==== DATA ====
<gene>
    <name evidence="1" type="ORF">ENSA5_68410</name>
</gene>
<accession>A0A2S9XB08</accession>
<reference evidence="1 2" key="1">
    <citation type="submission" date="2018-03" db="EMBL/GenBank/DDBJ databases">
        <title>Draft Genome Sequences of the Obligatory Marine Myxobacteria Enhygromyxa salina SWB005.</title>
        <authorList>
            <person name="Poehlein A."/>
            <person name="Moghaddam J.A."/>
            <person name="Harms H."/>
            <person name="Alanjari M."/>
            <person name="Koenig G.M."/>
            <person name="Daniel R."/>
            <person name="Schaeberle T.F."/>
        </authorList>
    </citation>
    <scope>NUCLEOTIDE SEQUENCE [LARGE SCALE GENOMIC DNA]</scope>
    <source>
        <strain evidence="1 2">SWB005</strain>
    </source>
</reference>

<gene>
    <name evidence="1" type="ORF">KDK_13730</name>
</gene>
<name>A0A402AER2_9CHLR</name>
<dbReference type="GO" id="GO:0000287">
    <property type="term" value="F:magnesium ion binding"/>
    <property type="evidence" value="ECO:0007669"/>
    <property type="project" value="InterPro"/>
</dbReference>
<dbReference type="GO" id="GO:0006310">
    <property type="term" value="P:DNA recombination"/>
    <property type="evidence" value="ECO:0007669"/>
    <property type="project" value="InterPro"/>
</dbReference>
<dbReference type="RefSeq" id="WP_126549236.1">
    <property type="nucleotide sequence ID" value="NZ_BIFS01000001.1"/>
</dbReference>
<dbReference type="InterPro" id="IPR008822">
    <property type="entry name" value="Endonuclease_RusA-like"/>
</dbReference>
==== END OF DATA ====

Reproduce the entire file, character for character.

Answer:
<gene>
    <name evidence="1" type="ORF">ENSA5_68410</name>
</gene>
<accession>A0A2S9XB08</accession>
<reference evidence="1 2" key="1">
    <citation type="submission" date="2018-03" db="EMBL/GenBank/DDBJ databases">
        <title>Draft Genome Sequences of the Obligatory Marine Myxobacteria Enhygromyxa salina SWB005.</title>
        <authorList>
            <person name="Poehlein A."/>
            <person name="Moghaddam J.A."/>
            <person name="Harms H."/>
            <person name="Alanjari M."/>
            <person name="Koenig G.M."/>
            <person name="Daniel R."/>
            <person name="Schaeberle T.F."/>
        </authorList>
    </citation>
    <scope>NUCLEOTIDE SEQUENCE [LARGE SCALE GENOMIC DNA]</scope>
    <source>
        <strain evidence="1 2">SWB005</strain>
    </source>
</reference>

<gene>
    <name evidence="1" type="ORF">KDK_13730</name>
</gene>
<name>A0A402AER2_9CHLR</name>
<dbReference type="GO" id="GO:0000287">
    <property type="term" value="F:magnesium ion binding"/>
    <property type="evidence" value="ECO:0007669"/>
    <property type="project" value="InterPro"/>
</dbReference>
<dbReference type="GO" id="GO:0006310">
    <property type="term" value="P:DNA recombination"/>
    <property type="evidence" value="ECO:0007669"/>
    <property type="project" value="InterPro"/>
</dbReference>
<dbReference type="RefSeq" id="WP_126549236.1">
    <property type="nucleotide sequence ID" value="NZ_BIFS01000001.1"/>
</dbReference>
<dbReference type="InterPro" id="IPR008822">
    <property type="entry name" value="Endonuclease_RusA-like"/>
</dbReference>